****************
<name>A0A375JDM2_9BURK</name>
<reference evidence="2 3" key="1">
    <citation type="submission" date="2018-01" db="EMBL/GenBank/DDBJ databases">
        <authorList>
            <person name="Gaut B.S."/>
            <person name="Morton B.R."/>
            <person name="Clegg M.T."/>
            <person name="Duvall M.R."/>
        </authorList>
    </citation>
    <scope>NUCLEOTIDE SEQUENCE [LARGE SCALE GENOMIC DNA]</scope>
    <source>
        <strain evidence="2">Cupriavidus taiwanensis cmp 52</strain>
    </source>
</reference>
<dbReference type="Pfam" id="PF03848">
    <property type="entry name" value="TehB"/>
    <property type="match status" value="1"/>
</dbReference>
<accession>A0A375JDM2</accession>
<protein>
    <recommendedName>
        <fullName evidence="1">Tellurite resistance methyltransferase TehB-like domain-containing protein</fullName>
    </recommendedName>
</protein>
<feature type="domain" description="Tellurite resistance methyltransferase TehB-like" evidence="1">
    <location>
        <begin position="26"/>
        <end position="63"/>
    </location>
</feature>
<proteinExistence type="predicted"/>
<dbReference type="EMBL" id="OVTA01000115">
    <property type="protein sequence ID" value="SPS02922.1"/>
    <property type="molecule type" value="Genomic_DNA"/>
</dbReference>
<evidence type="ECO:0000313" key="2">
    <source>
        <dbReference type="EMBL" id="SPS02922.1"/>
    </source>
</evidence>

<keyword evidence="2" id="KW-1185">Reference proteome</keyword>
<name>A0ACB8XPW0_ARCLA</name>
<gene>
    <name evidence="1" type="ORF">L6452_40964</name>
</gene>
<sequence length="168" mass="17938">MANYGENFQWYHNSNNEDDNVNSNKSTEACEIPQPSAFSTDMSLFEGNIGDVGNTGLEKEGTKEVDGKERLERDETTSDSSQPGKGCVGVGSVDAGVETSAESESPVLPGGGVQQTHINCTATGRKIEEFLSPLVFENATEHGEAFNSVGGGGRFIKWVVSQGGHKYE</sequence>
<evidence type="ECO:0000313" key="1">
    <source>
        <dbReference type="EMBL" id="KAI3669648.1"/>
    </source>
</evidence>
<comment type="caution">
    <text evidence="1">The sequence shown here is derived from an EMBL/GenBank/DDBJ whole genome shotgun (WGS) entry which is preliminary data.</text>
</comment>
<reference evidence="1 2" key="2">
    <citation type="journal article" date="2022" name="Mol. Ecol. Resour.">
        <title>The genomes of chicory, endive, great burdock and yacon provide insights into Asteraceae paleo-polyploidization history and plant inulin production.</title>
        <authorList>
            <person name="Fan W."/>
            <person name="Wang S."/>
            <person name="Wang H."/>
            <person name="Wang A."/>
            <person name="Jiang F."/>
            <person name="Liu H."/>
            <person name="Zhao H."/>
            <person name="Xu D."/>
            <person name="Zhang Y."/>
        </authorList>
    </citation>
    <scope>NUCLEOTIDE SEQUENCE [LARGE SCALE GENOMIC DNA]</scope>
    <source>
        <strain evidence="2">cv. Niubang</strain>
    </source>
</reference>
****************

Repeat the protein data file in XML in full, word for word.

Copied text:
<name>A0A375JDM2_9BURK</name>
<reference evidence="2 3" key="1">
    <citation type="submission" date="2018-01" db="EMBL/GenBank/DDBJ databases">
        <authorList>
            <person name="Gaut B.S."/>
            <person name="Morton B.R."/>
            <person name="Clegg M.T."/>
            <person name="Duvall M.R."/>
        </authorList>
    </citation>
    <scope>NUCLEOTIDE SEQUENCE [LARGE SCALE GENOMIC DNA]</scope>
    <source>
        <strain evidence="2">Cupriavidus taiwanensis cmp 52</strain>
    </source>
</reference>
<dbReference type="Pfam" id="PF03848">
    <property type="entry name" value="TehB"/>
    <property type="match status" value="1"/>
</dbReference>
<accession>A0A375JDM2</accession>
<protein>
    <recommendedName>
        <fullName evidence="1">Tellurite resistance methyltransferase TehB-like domain-containing protein</fullName>
    </recommendedName>
</protein>
<feature type="domain" description="Tellurite resistance methyltransferase TehB-like" evidence="1">
    <location>
        <begin position="26"/>
        <end position="63"/>
    </location>
</feature>
<proteinExistence type="predicted"/>
<dbReference type="EMBL" id="OVTA01000115">
    <property type="protein sequence ID" value="SPS02922.1"/>
    <property type="molecule type" value="Genomic_DNA"/>
</dbReference>
<evidence type="ECO:0000313" key="2">
    <source>
        <dbReference type="EMBL" id="SPS02922.1"/>
    </source>
</evidence>

<keyword evidence="2" id="KW-1185">Reference proteome</keyword>
<name>A0ACB8XPW0_ARCLA</name>
<gene>
    <name evidence="1" type="ORF">L6452_40964</name>
</gene>
<sequence length="168" mass="17938">MANYGENFQWYHNSNNEDDNVNSNKSTEACEIPQPSAFSTDMSLFEGNIGDVGNTGLEKEGTKEVDGKERLERDETTSDSSQPGKGCVGVGSVDAGVETSAESESPVLPGGGVQQTHINCTATGRKIEEFLSPLVFENATEHGEAFNSVGGGGRFIKWVVSQGGHKYE</sequence>
<evidence type="ECO:0000313" key="1">
    <source>
        <dbReference type="EMBL" id="KAI3669648.1"/>
    </source>
</evidence>
<comment type="caution">
    <text evidence="1">The sequence shown here is derived from an EMBL/GenBank/DDBJ whole genome shotgun (WGS) entry which is preliminary data.</text>
</comment>
<reference evidence="1 2" key="2">
    <citation type="journal article" date="2022" name="Mol. Ecol. Resour.">
        <title>The genomes of chicory, endive, great burdock and yacon provide insights into Asteraceae paleo-polyploidization history and plant inulin production.</title>
        <authorList>
            <person name="Fan W."/>
            <person name="Wang S."/>
            <person name="Wang H."/>
            <person name="Wang A."/>
            <person name="Jiang F."/>
            <person name="Liu H."/>
            <person name="Zhao H."/>
            <person name="Xu D."/>
            <person name="Zhang Y."/>
        </authorList>
    </citation>
    <scope>NUCLEOTIDE SEQUENCE [LARGE SCALE GENOMIC DNA]</scope>
    <source>
        <strain evidence="2">cv. Niubang</strain>
    </source>
</reference>